Should You Take Your Thyroid Medication Sublingually?

Are Thyroid Drugs Effective When Taken Under the Tongue?

Patients regularly write in to ask: "I've been told by other patients that I should I take my thyroid medication sublingually because it works better. Is that true?"

Let's take a look at some of the issues behind the question.

First, by sublingual, we're referring to taking a thyroid pill and either crushing it and placing it under the tongue or allowing it to dissolve.

Second, the question about sublingual use of thyroid medications is always related to natural desiccated thyroid (NDT) drugs like Armour, Nature-Throid or Erfa thyroid.

That is because these drugs include the thyroid hormone T3 -- which is faster-acting and has a far shorter half-life than the synthetic T4 found in levothyroxine drugs like Synthroid, Levoxyl, and Eltroxin. Some people feel the effects of T3 very quickly, even within an hour or two, but a levothyroxine drug typically takes much longer to be converted into the T3 that is ultimately usable by the body.

Third, the argument that is made for taking thyroid medication sublingually is that by doing so, the thyroid medication is absorbed through the mucous membranes in the mouth, and goes straight to the bloodstream, which prevents the medication absorption from being affected by things like calcium supplements, iron supplements, food, coffee, or fiber -- which are all known to inhibit thyroid medication absorption.

To explore the issue further, Geri Rybacki, Executive Director of the Coalition for Better Thyroid Care and I both talked to a variety of doctors, drug companies, and other experts, to get a sense of the professional perspective on the issue.

The consensus? The active ingredients in thyroid medication have molecules that are so large that it is difficult for them to pass through the mucous membranes. Most of the dissolved/crushed medication ends up swallowed and moves through the digestive system in the usual way. Other factors also affect sublingual absorption, including oral pH, and salivary enzymes.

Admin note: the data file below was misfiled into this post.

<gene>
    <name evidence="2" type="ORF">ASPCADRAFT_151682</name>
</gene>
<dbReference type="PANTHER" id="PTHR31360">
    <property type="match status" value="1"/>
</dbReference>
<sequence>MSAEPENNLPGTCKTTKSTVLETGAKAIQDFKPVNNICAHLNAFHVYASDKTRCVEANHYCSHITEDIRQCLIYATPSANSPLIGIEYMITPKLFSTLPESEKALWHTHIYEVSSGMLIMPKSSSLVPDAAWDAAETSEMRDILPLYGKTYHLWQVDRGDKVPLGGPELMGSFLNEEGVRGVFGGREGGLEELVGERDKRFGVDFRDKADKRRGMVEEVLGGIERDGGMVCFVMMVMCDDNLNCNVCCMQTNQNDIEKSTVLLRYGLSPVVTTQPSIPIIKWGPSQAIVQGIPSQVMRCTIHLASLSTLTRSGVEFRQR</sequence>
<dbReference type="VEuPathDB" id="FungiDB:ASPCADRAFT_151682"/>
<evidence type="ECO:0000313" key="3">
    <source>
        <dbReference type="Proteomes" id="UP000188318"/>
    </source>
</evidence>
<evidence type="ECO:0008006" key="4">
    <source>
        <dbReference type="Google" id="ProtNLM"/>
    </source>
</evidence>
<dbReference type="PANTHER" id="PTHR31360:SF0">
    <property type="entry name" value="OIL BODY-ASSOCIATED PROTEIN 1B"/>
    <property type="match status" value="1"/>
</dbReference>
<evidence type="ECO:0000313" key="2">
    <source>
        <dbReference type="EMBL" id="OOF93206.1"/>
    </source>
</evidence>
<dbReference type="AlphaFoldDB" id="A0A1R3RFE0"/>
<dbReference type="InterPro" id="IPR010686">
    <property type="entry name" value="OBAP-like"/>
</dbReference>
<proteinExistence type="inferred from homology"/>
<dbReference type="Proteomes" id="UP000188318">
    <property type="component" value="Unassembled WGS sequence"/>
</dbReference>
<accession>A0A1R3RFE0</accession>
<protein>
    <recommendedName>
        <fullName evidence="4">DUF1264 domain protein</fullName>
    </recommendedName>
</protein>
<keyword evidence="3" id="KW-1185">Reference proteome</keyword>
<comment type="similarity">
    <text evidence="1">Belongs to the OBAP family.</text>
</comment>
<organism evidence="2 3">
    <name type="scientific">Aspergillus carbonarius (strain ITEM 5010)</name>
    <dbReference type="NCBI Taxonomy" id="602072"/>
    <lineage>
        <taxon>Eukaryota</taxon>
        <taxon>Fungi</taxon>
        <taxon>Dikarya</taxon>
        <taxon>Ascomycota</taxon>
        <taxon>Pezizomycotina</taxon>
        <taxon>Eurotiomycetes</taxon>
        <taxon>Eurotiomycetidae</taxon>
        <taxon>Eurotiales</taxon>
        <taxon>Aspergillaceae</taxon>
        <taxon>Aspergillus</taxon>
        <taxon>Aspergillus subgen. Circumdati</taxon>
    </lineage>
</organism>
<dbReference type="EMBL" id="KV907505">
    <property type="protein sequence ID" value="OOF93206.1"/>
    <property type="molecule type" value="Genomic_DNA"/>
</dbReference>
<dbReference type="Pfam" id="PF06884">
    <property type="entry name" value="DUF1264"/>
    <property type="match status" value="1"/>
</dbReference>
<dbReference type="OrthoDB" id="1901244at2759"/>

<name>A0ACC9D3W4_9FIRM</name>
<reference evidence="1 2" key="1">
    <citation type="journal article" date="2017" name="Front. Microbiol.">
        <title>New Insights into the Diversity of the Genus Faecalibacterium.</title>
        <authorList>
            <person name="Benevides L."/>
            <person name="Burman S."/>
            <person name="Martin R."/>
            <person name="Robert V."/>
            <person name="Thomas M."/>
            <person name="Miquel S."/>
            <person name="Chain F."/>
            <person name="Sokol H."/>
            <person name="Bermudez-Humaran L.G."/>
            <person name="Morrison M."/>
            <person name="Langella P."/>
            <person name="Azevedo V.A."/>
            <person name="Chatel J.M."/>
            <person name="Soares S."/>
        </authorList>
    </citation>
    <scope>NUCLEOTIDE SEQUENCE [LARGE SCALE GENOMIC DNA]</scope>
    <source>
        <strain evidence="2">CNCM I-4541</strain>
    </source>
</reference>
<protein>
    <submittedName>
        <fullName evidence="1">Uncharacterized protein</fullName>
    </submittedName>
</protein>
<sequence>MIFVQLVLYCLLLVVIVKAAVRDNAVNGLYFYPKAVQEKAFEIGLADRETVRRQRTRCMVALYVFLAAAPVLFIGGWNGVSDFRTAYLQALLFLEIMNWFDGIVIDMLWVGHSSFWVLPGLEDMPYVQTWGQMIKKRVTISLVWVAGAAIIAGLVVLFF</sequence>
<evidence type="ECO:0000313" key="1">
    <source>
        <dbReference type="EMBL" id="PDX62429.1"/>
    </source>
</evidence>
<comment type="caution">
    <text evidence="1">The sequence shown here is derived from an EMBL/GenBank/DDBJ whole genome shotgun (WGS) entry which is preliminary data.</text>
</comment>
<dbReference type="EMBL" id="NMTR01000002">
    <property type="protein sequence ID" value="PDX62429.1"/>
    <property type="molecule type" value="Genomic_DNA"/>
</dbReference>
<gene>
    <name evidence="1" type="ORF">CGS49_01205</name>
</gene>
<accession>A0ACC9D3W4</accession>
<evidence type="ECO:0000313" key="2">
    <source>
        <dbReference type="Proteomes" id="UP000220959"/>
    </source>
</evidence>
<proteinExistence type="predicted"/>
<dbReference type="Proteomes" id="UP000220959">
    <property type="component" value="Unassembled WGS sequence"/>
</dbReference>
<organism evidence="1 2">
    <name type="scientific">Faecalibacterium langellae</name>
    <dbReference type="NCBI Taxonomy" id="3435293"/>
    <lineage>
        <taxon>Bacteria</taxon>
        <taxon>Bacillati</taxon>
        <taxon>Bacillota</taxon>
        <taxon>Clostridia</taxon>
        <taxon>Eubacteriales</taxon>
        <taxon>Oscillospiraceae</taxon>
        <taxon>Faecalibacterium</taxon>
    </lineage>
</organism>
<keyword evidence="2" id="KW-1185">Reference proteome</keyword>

Thyroid expert Kent Holtorf, MD, founder of the National Academy of Hypothyroidism, and the Holtorf Medical Center network of clinics in California and the Midwest, also agrees that thyroid medication was not designed for sublingual use, therefore the size of the thyroid hormone molecule means that sublingual use of thyroid medication may not be optimal for some patients as far as absorption, and may not prevent interactions that can reduce absorption of thyroid medications.

We also contacted several natural thyroid drug manufacturers, and while they all refused to go on the record publically, they concurred that they felt that sublingual administration of natural desiccated thyroid does not prevent other substances -- like iron, calcium, fiber, coffee -- from impairing absorption.

Still, a small subset of thyroid patients report anecdotally that they (1) feel better when taking NDT sublingually (2) are able to take their thyroid medications sublingually, along with coffee, breakfast, or supplements with iron and calcium, and still maintain good thyroid function or (3) feel better and have improved TSH, Free T4 and Free T3 levels when taking their thyroid medication sublingually.

What could be going on?

Since there have not been any studies to evaluate the effectiveness of the sublingual route for natural thyroid, we can only speculate that perhaps these patients may have some sort of digestive malfunction, i.e. rapid digestion, which means that the pill may not even be fully dissolved before it leaves the stomach and goes into the intestines, or the insufficient enzymes to dissolve and digest the pill. By crushing/dissolving the pill in the mouth, perhaps this is allowing the pill to break down and begin to be digested.

It would be interesting to see a research study done to compare the two methods of taking natural desiccated thyroid -- sublingually versus swallowed -- evaluating the effectiveness of each method as far as TSH, Free T4, Free T3 levels, qualify of life and symptoms. An ideal study would also look at subgroups of patients swallowing their medication orally, vs. sublingual who, (1) drink coffee at the time of their medication, (2) take iron supplements at the time they take their medication, (3) take calcium supplements at the same time, and (4) eat at the same time as their medication.

(Don't hold your breath waiting for this research to be funded or performed, however. Few studies are ever done on natural thyroid drugs, or thyroid patient quality of life.)

In any case, while we're waiting for information, keep in mind that if you do decide to take your NDT sublingually you should:

  1. discuss this with your physician first, before making any changes
  2. keep track of your symptoms carefully
  3. have your thyroid levels carefully evaluated 6 to 8 weeks later -- including TSH, Free T4, Free T3, and ideally, also Reverse T3

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